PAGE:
K-pop soloist BIBI could be described as a free spirit, but that feels a bit too reductive for an artist as ever-evolving as her. BIBI pulls from hip-hop, R&B, and pop sounds as she pleases, and describes her music as her “weird, dark, and twisted” way of expressing herself. Following a highly buzzed-about debut set at Coachella, BIBI sat down with Consequence to reflect on this moment in her career — a moment that only seems to be setting her up for more adventures.
BIBI was part of the 88rising Head In the Clouds stage at Coachella. In reflecting on her time at Coachella Valley, two things prominently stand out: the desert dust, and getting to spend time with her fellow 88rising artists. “It was really overwhelming,” she says of her time at the festival, recalling the sheer size and energy of the crowds. “But I loved it.”
BIBI performs with an open fearlessness that has helped set her apart from many of her peers. She’s entirely unreserved, sometimes traversing into the audience to kiss or embrace fans, and enthusiastically discusses any feelings of angst or darkness that inspire her genre-fluid work.
One of her recent singles, “The Weekend,” fell more into the pop lane, taking off to the tune of 24 million streams on Spotify, and another healthy 5 million for the remix, for which she enlisted Thai rapper and fellow 88rising artist MILLI. “I didn’t know people were going to be this excited about it,” she says of the enthusiastic response to the track. “And MILLI’s remix is the best. I’m so glad I could work with a genius like her.”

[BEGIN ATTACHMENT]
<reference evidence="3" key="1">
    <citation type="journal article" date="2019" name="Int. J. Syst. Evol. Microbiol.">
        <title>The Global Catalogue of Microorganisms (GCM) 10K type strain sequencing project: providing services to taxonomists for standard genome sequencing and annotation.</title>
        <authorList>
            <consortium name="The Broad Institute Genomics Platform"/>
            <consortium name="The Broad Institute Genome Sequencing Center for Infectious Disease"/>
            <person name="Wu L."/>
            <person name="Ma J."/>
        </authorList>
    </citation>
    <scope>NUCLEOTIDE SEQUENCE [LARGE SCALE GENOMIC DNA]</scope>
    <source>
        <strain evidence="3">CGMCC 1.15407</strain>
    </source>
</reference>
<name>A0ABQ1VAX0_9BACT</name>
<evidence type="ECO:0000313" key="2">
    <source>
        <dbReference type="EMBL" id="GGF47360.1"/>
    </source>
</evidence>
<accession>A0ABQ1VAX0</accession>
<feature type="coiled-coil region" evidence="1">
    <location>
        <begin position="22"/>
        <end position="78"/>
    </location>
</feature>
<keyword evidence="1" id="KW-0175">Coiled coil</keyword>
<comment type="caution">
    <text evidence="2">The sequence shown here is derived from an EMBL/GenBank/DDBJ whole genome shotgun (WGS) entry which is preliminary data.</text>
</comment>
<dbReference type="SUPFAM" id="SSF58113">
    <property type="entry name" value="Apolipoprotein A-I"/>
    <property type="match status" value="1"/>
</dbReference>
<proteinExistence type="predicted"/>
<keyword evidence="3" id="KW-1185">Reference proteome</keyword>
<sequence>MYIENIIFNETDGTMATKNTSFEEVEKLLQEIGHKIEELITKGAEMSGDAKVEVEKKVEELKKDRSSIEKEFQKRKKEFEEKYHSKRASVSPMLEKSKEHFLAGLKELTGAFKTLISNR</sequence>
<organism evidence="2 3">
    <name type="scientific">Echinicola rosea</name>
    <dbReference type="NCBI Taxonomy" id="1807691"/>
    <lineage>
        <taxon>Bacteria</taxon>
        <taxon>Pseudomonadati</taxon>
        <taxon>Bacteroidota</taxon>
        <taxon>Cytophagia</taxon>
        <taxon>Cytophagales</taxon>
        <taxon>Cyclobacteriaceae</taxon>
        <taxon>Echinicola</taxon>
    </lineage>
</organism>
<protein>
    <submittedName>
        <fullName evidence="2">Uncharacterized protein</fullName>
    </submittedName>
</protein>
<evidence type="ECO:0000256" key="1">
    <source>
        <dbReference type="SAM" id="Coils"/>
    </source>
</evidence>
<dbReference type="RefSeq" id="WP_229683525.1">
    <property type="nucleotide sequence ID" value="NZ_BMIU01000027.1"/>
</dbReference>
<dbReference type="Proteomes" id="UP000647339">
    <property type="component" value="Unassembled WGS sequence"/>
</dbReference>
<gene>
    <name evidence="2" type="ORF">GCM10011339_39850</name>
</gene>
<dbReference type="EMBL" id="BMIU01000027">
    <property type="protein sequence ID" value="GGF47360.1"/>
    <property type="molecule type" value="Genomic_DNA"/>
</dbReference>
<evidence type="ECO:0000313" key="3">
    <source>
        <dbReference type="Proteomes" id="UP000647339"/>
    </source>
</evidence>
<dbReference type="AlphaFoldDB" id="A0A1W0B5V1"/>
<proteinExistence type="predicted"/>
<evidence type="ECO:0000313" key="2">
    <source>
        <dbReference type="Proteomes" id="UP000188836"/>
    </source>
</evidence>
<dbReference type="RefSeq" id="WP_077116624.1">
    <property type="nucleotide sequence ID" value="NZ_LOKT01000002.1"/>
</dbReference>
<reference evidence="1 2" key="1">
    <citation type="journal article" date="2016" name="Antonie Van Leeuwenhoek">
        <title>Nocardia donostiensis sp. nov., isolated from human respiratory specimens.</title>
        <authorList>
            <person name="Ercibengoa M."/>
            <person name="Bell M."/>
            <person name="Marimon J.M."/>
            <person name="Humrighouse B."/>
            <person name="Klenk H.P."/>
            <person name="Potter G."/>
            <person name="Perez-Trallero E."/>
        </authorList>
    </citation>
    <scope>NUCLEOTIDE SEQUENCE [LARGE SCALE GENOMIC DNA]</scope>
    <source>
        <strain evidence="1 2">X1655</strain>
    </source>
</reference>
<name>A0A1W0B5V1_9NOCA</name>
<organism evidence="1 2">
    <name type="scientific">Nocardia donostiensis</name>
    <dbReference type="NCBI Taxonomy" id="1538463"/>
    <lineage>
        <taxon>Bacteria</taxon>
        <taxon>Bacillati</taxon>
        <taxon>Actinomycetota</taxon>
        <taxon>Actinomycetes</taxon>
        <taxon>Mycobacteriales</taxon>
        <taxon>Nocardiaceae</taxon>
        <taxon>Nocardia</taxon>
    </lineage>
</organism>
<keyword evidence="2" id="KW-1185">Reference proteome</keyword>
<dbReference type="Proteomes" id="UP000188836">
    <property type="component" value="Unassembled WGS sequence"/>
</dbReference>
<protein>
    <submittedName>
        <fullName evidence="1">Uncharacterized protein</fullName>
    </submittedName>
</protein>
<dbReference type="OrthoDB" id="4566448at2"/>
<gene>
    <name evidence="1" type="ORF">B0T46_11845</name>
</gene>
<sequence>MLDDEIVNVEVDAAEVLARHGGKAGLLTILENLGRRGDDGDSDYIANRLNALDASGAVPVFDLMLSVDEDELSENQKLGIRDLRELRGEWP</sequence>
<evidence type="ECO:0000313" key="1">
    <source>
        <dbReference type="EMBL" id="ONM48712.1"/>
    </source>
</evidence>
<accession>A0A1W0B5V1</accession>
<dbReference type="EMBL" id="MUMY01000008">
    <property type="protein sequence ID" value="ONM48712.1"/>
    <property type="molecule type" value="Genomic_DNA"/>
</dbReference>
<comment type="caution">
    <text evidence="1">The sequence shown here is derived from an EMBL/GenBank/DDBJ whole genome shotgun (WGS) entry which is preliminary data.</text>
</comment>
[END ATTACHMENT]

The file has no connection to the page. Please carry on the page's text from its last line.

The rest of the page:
Meanwhile, she also provided the theme song for South Korean television show Twenty-Five Twenty-One, one of the biggest K-drama hits of the year. “Very, Slowly,” per standards of K-drama OSTs, sees BIBI stripped down more into ballad territory. This was balanced by the release of the bouncy, colorful “Best Lover,” a track BIBI describes as one of her most favorite songs she’s ever released. “But the best love of all is loving yourself,” she says with a laugh.
She touches on that theme — that constant battle to love yourself — along with a yearning for romantic love. “I want to give you a spoiler about the new music,” she says faux-conspiratorially. “The story of the album is about a low-life princess, and it’s in the noir genre.”
Over the phone, she then weaves the story she envisions of a lonely protagonist — herself — searching desperately for love, companionship, and camaraderie. She promises tracks that incorporate tango, hip-hop, blues, and rock elements. The princess in the story may have fallen from grace, but BIBI’s ascent continues.
She’s clearly drawn to stories with heavier plots, and calls the South Korean 2005 thriller The Lady Vengeance the movie of her life. She starts to gush about it, a “beautiful, most favorite” film, and it’s easy to see where her vision for the new album might’ve originated. The Lady Vengeance follows a wronged woman who has spent years behind bars for a murder she didn’t commit, and is intent on getting revenge on everyone involved in the the forced confession.
It’s a relatively far cry from a noir take on a rogue member of royalty, but BIBI isn’t interested in re-treading existing ground, no matter how much she loves it. The story she’s most interested in these days is her own.